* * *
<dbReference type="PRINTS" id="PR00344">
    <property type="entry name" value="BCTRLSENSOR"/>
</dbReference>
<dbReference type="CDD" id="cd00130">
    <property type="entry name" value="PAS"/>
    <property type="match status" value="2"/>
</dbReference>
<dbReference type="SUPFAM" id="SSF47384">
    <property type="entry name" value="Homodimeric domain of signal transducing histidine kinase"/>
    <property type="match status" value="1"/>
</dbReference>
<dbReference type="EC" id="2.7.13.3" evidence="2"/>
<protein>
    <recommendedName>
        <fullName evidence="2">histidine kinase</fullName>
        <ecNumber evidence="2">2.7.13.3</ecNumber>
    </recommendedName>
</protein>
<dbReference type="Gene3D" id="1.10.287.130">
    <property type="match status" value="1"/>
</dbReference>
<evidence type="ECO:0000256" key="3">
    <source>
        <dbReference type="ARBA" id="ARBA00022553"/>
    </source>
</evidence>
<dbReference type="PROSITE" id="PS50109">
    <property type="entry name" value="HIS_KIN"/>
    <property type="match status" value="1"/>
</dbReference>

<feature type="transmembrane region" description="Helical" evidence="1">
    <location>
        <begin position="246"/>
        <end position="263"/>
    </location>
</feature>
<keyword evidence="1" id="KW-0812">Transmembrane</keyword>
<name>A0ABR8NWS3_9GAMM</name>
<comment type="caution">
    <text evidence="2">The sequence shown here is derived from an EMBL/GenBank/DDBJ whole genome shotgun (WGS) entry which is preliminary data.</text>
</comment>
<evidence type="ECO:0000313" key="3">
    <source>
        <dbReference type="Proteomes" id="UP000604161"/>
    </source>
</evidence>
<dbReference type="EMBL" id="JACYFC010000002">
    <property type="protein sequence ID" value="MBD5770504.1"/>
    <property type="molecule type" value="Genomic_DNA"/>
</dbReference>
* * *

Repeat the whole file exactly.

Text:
<dbReference type="PRINTS" id="PR00344">
    <property type="entry name" value="BCTRLSENSOR"/>
</dbReference>
<dbReference type="CDD" id="cd00130">
    <property type="entry name" value="PAS"/>
    <property type="match status" value="2"/>
</dbReference>
<dbReference type="SUPFAM" id="SSF47384">
    <property type="entry name" value="Homodimeric domain of signal transducing histidine kinase"/>
    <property type="match status" value="1"/>
</dbReference>
<dbReference type="EC" id="2.7.13.3" evidence="2"/>
<protein>
    <recommendedName>
        <fullName evidence="2">histidine kinase</fullName>
        <ecNumber evidence="2">2.7.13.3</ecNumber>
    </recommendedName>
</protein>
<dbReference type="Gene3D" id="1.10.287.130">
    <property type="match status" value="1"/>
</dbReference>
<evidence type="ECO:0000256" key="3">
    <source>
        <dbReference type="ARBA" id="ARBA00022553"/>
    </source>
</evidence>
<dbReference type="PROSITE" id="PS50109">
    <property type="entry name" value="HIS_KIN"/>
    <property type="match status" value="1"/>
</dbReference>

<feature type="transmembrane region" description="Helical" evidence="1">
    <location>
        <begin position="246"/>
        <end position="263"/>
    </location>
</feature>
<keyword evidence="1" id="KW-0812">Transmembrane</keyword>
<name>A0ABR8NWS3_9GAMM</name>
<comment type="caution">
    <text evidence="2">The sequence shown here is derived from an EMBL/GenBank/DDBJ whole genome shotgun (WGS) entry which is preliminary data.</text>
</comment>
<evidence type="ECO:0000313" key="3">
    <source>
        <dbReference type="Proteomes" id="UP000604161"/>
    </source>
</evidence>
<dbReference type="EMBL" id="JACYFC010000002">
    <property type="protein sequence ID" value="MBD5770504.1"/>
    <property type="molecule type" value="Genomic_DNA"/>
</dbReference>